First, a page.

Why Khalistani Terrorist Hardeep Singh Nijjar Entered Gurudwara Politics

In response to Canada\’s \”credible allegations\” regarding the possible involvement of \”Delhi agents\” in the assassination of Khalistani militant Hardeep Singh Nijjar, a Canadian citizen, India has countered by revealing that Prime Minister Justin Trudeau\’s government failed to take action despite being presented with evidence of Nijjar\’s criminal activities.

According to a senior official from the Home Ministry who spoke with NDTV on Friday, India had shared this information with Canada \”numerous times,\” yet the Canadian government neither acknowledged nor acted upon the evidence.

India had been pursuing Nijjar for a decade and had secured a Red Corner Notice from Interpol. Despite Nijjar facing more than a dozen charges of murder and terrorism in India, Canadian authorities only added him to a no-fly list and did not take further steps.

Additionally, Canada did not respond to Interpol\’s notice regarding Nijjar, as indicated by the official.

NDTV had access to the dossier on Nijjar that was shared with Canada. The dossier reveals that Nijjar entered Canada in 1997 using a fake passport under the name Ravi Sharma. He applied for asylum, citing persecution in India due to his association with a specific social group associated with Sikh militancy. However, his asylum application was rejected based on what was deemed a fabricated narrative. Shortly thereafter, he entered into a \’marriage\’ arrangement with a woman who sponsored his immigration, but this too was rejected, as she had recently arrived in Canada and was sponsored by her \’husband.\’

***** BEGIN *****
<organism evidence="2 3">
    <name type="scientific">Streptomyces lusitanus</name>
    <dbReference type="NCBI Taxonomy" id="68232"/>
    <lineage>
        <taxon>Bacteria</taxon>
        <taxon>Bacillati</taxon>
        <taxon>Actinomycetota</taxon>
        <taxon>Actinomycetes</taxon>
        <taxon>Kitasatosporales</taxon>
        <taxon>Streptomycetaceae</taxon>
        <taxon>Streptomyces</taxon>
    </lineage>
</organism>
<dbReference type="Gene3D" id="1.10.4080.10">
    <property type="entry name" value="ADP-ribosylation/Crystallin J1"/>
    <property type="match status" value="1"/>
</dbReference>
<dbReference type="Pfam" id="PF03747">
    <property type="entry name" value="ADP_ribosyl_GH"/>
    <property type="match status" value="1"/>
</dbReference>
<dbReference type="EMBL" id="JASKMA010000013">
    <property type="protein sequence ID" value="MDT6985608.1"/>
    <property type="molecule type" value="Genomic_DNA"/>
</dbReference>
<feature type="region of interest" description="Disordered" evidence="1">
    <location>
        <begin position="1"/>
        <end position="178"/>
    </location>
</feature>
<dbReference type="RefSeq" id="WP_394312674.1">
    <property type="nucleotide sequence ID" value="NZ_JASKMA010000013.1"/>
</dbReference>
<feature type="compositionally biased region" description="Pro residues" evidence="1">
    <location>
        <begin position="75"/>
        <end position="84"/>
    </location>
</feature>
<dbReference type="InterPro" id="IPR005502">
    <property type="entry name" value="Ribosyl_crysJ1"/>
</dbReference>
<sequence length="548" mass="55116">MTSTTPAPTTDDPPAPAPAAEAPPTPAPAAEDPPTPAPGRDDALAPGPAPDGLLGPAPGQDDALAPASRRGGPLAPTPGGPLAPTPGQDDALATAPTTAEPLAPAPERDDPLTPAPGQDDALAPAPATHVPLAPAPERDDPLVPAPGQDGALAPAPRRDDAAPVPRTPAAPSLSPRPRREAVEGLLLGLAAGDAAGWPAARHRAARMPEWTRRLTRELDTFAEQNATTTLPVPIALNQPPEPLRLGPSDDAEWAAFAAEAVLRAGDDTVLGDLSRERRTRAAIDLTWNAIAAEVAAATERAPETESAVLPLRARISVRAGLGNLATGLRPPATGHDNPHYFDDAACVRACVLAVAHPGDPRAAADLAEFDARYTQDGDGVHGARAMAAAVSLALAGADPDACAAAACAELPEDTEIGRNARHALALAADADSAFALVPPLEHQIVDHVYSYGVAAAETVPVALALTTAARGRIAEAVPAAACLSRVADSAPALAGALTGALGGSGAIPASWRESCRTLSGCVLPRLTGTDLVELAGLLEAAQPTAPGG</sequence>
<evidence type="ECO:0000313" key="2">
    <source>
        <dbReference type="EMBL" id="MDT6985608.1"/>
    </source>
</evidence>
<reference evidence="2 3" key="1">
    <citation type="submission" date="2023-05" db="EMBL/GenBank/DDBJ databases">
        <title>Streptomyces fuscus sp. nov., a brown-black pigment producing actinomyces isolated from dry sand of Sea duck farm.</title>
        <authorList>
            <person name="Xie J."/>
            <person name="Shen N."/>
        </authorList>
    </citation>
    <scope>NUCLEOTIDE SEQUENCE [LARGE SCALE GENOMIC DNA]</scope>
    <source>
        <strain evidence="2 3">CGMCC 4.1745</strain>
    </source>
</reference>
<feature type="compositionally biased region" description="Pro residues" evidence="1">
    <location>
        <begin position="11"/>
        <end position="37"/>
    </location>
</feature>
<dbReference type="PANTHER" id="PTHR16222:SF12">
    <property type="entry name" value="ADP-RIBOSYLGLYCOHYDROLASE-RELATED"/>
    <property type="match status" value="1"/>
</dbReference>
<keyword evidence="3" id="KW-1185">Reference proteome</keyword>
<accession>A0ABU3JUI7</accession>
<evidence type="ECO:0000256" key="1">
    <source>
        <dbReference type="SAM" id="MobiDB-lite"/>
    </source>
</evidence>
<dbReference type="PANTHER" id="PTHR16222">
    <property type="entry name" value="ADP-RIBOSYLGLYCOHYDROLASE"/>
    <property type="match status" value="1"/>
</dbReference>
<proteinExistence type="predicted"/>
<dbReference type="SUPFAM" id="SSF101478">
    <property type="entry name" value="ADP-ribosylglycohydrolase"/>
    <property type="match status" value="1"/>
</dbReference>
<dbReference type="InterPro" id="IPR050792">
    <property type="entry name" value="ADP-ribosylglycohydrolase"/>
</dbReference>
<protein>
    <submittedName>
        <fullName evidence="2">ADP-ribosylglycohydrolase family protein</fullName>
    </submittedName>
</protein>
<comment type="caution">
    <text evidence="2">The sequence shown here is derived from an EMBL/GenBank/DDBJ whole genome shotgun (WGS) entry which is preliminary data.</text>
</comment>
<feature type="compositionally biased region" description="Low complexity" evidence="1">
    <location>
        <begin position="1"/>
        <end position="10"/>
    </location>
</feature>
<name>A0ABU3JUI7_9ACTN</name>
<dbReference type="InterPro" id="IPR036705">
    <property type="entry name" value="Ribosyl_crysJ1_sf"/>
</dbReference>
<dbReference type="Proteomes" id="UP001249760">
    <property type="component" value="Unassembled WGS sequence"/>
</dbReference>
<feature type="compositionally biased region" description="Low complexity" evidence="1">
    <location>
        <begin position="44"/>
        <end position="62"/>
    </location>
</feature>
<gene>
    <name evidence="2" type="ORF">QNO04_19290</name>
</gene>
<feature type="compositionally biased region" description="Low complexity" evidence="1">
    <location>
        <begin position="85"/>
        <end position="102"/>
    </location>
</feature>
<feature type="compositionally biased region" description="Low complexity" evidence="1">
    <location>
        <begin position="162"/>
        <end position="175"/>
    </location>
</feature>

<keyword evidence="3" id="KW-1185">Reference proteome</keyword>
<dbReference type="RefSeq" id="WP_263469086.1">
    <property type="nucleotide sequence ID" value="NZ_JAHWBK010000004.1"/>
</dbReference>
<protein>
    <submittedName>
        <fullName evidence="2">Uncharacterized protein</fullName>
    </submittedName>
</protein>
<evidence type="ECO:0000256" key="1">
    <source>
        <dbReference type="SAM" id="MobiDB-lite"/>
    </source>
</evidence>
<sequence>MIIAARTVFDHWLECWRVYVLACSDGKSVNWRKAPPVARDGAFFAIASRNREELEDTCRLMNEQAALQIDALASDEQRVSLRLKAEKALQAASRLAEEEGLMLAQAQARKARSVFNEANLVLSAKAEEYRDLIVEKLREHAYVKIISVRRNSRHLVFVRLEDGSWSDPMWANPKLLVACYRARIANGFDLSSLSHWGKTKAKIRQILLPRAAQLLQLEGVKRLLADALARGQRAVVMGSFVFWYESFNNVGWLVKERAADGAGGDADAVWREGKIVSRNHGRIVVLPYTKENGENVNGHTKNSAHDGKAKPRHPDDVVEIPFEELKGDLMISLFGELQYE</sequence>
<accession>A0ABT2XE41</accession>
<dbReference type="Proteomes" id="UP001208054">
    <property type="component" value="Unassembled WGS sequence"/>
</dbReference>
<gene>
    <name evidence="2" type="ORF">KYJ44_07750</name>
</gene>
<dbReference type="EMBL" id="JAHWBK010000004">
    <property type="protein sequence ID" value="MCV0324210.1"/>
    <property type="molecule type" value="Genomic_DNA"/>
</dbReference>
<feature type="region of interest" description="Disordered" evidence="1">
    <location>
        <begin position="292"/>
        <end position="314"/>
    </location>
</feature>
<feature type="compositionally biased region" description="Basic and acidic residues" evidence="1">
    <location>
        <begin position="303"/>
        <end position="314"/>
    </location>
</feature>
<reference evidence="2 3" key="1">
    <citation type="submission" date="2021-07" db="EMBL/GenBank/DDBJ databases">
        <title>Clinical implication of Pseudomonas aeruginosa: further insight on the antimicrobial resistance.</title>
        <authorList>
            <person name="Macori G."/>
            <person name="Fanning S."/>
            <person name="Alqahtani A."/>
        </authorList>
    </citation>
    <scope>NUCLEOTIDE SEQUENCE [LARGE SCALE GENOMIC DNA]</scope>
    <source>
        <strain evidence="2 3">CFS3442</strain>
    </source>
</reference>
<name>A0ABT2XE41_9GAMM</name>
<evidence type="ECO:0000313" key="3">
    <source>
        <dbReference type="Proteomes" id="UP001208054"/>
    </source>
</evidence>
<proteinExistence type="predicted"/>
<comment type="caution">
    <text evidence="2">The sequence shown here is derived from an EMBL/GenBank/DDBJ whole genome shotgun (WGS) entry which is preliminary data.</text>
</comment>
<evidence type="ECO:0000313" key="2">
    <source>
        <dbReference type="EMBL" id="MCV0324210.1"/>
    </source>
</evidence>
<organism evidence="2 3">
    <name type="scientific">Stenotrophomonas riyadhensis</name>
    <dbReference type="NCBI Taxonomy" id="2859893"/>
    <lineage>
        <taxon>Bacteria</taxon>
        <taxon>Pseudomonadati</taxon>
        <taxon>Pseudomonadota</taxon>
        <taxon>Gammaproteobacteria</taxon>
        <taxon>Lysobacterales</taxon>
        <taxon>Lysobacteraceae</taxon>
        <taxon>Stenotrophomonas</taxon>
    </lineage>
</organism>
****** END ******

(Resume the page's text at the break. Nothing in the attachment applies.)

The ministry official explained that Nijjar then appealed to Canadian courts, claiming to be a Canadian citizen. He was eventually granted citizenship under circumstances that remain unclear.

Intelligence agencies believe that Nijjar obtained Canadian citizenship and ventured into gurudwara politics, reportedly assuming the presidency of a gurudwara in British Columbia\’s Surrey province in 2021 as a means to shield himself from Interpol and avoid extradition. Allegedly, he secured this presidency by threatening his cousin, Raghbir Singh Nijjar.

Following the deportation of another militant, Jagtar Singh Tara, to India in 2015, Nijjar reportedly took on the role of Operations Chief at the banned Khalistan Tiger Force, according to an official who spoke to NDTV.

The National Investigation Agency registered multiple cases against Nijjar, including an Interpol notice related to the establishment of terrorist networks in Canada involving Mandeep Singh Dhaliwal. Nijjar also had affiliations with Sikhs For Justice, another banned terrorist organization.

An official disclosed to NDTV that Nijjar had organized several violent anti-India protests in Canada and openly threatened Indian diplomats. He even demanded that Indian embassy officials in Canada be prohibited from participating in events organized by gurudwaras across the country.

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